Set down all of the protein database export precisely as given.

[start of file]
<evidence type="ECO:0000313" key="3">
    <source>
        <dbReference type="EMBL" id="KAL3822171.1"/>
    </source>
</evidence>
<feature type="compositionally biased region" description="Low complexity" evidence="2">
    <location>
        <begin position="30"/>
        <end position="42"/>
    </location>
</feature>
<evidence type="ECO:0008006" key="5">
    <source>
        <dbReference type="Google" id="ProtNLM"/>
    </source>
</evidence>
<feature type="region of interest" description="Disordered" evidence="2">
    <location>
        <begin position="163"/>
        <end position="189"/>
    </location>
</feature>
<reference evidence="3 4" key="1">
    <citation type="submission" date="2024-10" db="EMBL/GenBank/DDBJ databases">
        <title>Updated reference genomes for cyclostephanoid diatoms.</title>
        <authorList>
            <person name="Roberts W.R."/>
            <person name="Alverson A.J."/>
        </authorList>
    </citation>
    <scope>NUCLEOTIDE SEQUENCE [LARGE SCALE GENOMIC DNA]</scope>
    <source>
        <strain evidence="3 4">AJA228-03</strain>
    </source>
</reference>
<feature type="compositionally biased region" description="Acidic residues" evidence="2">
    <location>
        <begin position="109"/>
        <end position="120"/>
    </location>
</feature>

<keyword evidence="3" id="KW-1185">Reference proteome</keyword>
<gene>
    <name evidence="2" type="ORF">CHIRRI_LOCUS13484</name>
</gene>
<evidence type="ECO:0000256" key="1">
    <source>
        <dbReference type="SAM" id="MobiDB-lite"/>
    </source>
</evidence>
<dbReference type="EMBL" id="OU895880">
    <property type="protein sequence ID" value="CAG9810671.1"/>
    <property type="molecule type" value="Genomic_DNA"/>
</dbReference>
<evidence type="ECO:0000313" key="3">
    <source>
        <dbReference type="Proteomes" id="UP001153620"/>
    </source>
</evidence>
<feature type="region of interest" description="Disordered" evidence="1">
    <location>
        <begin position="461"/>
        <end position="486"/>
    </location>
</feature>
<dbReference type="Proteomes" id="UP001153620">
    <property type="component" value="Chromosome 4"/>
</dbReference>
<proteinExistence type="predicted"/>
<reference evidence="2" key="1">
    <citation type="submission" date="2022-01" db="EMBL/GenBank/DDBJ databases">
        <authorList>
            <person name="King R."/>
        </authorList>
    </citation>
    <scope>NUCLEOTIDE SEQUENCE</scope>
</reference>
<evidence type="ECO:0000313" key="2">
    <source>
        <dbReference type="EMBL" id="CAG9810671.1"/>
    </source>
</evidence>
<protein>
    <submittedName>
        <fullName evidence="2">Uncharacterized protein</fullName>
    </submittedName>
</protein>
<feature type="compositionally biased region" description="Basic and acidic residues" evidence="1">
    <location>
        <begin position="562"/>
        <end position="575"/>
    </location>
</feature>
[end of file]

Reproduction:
<evidence type="ECO:0000313" key="3">
    <source>
        <dbReference type="EMBL" id="KAL3822171.1"/>
    </source>
</evidence>
<feature type="compositionally biased region" description="Low complexity" evidence="2">
    <location>
        <begin position="30"/>
        <end position="42"/>
    </location>
</feature>
<evidence type="ECO:0008006" key="5">
    <source>
        <dbReference type="Google" id="ProtNLM"/>
    </source>
</evidence>
<feature type="region of interest" description="Disordered" evidence="2">
    <location>
        <begin position="163"/>
        <end position="189"/>
    </location>
</feature>
<reference evidence="3 4" key="1">
    <citation type="submission" date="2024-10" db="EMBL/GenBank/DDBJ databases">
        <title>Updated reference genomes for cyclostephanoid diatoms.</title>
        <authorList>
            <person name="Roberts W.R."/>
            <person name="Alverson A.J."/>
        </authorList>
    </citation>
    <scope>NUCLEOTIDE SEQUENCE [LARGE SCALE GENOMIC DNA]</scope>
    <source>
        <strain evidence="3 4">AJA228-03</strain>
    </source>
</reference>
<feature type="compositionally biased region" description="Acidic residues" evidence="2">
    <location>
        <begin position="109"/>
        <end position="120"/>
    </location>
</feature>

<keyword evidence="3" id="KW-1185">Reference proteome</keyword>
<gene>
    <name evidence="2" type="ORF">CHIRRI_LOCUS13484</name>
</gene>
<evidence type="ECO:0000256" key="1">
    <source>
        <dbReference type="SAM" id="MobiDB-lite"/>
    </source>
</evidence>
<dbReference type="EMBL" id="OU895880">
    <property type="protein sequence ID" value="CAG9810671.1"/>
    <property type="molecule type" value="Genomic_DNA"/>
</dbReference>
<evidence type="ECO:0000313" key="3">
    <source>
        <dbReference type="Proteomes" id="UP001153620"/>
    </source>
</evidence>
<feature type="region of interest" description="Disordered" evidence="1">
    <location>
        <begin position="461"/>
        <end position="486"/>
    </location>
</feature>
<dbReference type="Proteomes" id="UP001153620">
    <property type="component" value="Chromosome 4"/>
</dbReference>
<proteinExistence type="predicted"/>
<reference evidence="2" key="1">
    <citation type="submission" date="2022-01" db="EMBL/GenBank/DDBJ databases">
        <authorList>
            <person name="King R."/>
        </authorList>
    </citation>
    <scope>NUCLEOTIDE SEQUENCE</scope>
</reference>
<evidence type="ECO:0000313" key="2">
    <source>
        <dbReference type="EMBL" id="CAG9810671.1"/>
    </source>
</evidence>
<protein>
    <submittedName>
        <fullName evidence="2">Uncharacterized protein</fullName>
    </submittedName>
</protein>
<feature type="compositionally biased region" description="Basic and acidic residues" evidence="1">
    <location>
        <begin position="562"/>
        <end position="575"/>
    </location>
</feature>